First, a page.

Had you told me in 1989 when I took my first job at Castro Valley High School (starting salary: $16,000) that I would spend most of my penultimate year “online” using a device called a “laptop” or an “iPad” or even a “smartphone,” to teach through a program called Zoom on a thing called the “internet” to meet with my students, most of whom were 16-year-old girls, while they were in their bedroom, often in bed, during a global pandemic—well, I would have thought you were just nuts or had been reading too many Philip K. Dick novels or watched the Matrix movies one too many times. Had you told me that in the last year of my career our country would endure an unprecedented number of school shootings, I would not have believed you. Yet all of these events and so many others—too often tragedies, but real triumphs as well—have taught me that our work calls us to be there for our kids above all else, whether that means comforting them during times of loss or celebrating their achievements and growth, creating units that inspire and choosing texts that invite them to explore the world as well as themselves and each other.
I have also learned, often the hard way, to accept and learn from failure: it has important lessons to teach you if you can muster the courage needed to look at and listen to those moments or the people involved. The very first time I ever taught, I failed utterly. I don’t mean I was bad; I mean that when I turned toward the chalkboard (yes, a chalkboard) to write the subject for that day’s class, I froze, I blanked, was erased like people in the old Men in Black movies. The harder and longer I stared at the chalkboard, as if I could summon by sheer will the lesson I had spent over a week developing with such care, the more apparent it was that it was gone, at least for that day’s class. Behind me, I heard the quiet, somewhat appalled voice of my master teacher and head of the composition program, Bill Robinson, say, “That will be all for today, class. We will reconvene on Thursday.” Returning to take another shot at the lesson two days later, I succeeded in teaching it; however, when I asked Bill Robinson what he thought, he just shook his head, looked at the floor as we walked down the crowded hall, and said, “You have a lot to learn.”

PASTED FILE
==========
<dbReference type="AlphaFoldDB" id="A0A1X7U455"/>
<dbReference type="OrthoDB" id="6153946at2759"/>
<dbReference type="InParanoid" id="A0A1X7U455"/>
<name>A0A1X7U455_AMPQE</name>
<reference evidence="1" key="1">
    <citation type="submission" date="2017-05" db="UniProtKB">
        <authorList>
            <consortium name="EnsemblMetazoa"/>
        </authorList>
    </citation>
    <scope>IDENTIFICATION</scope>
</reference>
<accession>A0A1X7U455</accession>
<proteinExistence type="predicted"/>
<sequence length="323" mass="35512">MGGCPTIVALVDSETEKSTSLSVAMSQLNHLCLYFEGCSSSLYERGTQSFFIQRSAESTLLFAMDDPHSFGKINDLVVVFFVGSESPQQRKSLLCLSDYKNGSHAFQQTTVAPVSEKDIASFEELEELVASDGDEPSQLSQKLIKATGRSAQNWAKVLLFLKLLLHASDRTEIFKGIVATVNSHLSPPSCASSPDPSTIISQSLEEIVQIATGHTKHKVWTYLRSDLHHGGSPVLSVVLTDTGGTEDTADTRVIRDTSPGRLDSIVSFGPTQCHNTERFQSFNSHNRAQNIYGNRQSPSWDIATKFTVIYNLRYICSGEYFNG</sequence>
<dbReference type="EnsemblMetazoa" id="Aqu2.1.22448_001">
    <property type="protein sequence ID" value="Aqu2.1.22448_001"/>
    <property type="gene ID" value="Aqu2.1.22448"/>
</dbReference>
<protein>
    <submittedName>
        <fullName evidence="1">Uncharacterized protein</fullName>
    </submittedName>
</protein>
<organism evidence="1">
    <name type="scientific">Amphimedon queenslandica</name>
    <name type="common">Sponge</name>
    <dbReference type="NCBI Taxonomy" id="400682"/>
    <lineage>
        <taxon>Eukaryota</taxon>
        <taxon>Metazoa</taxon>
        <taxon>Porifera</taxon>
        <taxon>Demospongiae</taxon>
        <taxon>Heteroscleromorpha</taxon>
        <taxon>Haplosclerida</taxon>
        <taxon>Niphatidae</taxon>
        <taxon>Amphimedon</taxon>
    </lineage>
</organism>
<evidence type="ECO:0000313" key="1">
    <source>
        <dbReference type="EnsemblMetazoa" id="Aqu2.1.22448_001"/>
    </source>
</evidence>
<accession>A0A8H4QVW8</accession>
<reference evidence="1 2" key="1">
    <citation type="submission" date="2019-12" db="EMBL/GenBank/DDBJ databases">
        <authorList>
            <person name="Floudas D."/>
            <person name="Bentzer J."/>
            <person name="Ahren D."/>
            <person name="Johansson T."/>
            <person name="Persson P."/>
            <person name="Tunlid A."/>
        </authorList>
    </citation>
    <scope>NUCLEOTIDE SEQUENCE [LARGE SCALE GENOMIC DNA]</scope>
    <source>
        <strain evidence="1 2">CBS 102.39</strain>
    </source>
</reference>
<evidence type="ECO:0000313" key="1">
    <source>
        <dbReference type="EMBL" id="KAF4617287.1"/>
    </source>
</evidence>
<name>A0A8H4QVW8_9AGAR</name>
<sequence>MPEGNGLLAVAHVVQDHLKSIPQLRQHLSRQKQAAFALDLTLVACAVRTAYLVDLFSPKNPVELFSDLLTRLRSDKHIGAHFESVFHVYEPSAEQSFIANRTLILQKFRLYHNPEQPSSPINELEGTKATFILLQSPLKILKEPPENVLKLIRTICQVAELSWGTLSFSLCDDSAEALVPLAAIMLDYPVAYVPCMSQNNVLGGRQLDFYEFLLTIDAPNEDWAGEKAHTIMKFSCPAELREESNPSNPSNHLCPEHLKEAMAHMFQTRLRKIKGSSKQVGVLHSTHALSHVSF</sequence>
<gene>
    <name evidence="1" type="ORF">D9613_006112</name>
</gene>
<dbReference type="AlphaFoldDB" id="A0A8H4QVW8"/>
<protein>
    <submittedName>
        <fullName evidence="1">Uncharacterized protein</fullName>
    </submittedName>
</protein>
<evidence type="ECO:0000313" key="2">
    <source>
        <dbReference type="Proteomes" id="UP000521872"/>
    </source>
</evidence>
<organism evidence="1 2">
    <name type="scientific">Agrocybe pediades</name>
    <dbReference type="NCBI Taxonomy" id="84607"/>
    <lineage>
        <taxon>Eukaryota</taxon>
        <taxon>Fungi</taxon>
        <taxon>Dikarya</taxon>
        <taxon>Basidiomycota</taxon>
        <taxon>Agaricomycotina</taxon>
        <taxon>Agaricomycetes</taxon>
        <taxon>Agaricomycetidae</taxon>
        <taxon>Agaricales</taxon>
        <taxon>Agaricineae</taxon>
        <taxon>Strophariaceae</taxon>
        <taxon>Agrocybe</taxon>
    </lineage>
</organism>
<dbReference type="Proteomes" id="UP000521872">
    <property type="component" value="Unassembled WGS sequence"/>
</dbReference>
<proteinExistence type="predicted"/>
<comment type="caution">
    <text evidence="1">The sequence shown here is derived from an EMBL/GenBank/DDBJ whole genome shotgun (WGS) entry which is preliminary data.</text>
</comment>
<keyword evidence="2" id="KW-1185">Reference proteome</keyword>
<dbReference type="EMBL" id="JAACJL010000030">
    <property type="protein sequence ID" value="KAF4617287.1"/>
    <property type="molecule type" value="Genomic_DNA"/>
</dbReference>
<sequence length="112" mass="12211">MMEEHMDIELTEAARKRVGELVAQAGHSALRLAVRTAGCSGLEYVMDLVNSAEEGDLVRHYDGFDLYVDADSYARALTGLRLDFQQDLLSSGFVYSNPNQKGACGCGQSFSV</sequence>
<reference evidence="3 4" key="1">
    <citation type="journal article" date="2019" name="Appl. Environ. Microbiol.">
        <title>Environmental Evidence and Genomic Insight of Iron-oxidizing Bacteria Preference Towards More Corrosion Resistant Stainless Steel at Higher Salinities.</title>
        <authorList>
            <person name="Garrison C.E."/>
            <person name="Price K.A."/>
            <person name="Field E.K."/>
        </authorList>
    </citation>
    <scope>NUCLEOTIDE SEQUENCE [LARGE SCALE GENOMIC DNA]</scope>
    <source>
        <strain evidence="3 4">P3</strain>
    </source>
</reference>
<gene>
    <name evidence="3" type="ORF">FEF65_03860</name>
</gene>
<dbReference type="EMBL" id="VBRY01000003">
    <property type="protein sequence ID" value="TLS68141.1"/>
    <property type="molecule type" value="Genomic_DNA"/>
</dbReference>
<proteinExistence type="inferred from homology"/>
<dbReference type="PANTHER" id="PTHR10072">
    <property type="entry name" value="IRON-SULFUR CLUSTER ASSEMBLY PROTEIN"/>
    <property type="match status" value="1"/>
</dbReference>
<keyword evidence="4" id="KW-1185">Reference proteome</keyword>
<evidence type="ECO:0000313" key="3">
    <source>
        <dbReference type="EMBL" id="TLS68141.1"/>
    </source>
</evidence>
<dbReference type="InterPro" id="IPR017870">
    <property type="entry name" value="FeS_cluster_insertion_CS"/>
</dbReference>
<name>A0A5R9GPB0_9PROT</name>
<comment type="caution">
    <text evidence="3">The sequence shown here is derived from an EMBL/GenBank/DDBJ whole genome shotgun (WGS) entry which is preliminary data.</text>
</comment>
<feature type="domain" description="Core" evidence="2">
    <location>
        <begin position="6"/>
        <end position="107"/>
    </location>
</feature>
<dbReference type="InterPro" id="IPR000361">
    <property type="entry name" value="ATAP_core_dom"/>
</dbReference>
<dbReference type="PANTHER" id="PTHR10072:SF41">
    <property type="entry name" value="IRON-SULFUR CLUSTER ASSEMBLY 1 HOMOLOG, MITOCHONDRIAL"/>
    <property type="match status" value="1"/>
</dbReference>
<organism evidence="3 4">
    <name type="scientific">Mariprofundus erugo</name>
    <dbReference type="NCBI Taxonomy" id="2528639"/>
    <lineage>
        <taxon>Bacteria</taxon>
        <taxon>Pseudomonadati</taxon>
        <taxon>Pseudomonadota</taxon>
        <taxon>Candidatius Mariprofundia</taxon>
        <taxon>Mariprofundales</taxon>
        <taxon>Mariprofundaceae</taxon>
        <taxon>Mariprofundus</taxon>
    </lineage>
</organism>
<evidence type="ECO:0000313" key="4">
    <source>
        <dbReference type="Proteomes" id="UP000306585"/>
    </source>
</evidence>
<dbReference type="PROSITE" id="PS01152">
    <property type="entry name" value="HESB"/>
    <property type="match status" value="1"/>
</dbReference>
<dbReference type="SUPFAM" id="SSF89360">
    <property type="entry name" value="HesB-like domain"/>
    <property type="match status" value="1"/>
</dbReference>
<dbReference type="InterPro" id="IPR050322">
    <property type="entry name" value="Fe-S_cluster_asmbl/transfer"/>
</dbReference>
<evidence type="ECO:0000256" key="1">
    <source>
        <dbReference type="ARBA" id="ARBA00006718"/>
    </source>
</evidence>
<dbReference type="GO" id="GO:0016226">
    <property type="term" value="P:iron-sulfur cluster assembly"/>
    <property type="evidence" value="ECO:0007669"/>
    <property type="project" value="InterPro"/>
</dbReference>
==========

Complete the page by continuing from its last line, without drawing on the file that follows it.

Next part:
And I did. And I still do. And I always will.
Because one of the other lessons that I learned early on, from all of my many mentors, was to stay alive to my own learning, to embrace the idea that perfection is not possible for teachers, though moments of great teaching are always around the corner. That lesson that becomes an exploding clown cigar in one period may evolve into a beautiful bouquet the next, often for no specific reason that you can identify. As a mentor once wrote to me after I had been in the classroom for a few years, “Isn’t it amazing that we get to do this job that we know we will never quite get right no matter how hard we try or how long we work at it?!” I knew exactly what she meant and agreed entirely. For me, though, this idea of staying alive to and protecting my own love of learning has manifested itself for the most part through my commitment to keep reading over the years, for to be reading is to be in conversation with ourselves, our profession, our culture, our colleagues, and, of course, our kids. Want a great example of what it looks like to commit to always improving your practice? Read this remarkable essay by Atul Gawande in which he writes about hiring his old medical school professor to observe and critique his technique in the operating room years later.
This commitment to reading has a very specific source, though, one that has stayed with me since my earliest days in the profession: mentors. Whether they are found in the books we read, online forums we turn to, or colleagues in our own departments or schools, we all need mentors at every step of our journey—even after we have begun to mentor others on theirs. People like Carol Jago would ask me early on what I was reading and I would reply: “No time! All those papers!” But she would give me a look, say something like, “People find time for what is important to them.” Soon I subscribed to the New Yorker so that when she asked me if I had read some essay by Jamaica Kincaid or David Denby I could say I had and feel how much I had learned, how hungry I was to read and grow more. As Diane McClain, one of my other mentors for years at Burlingame High School, would say, “Everyone needs a few people they cannot stand the idea of disappointing.”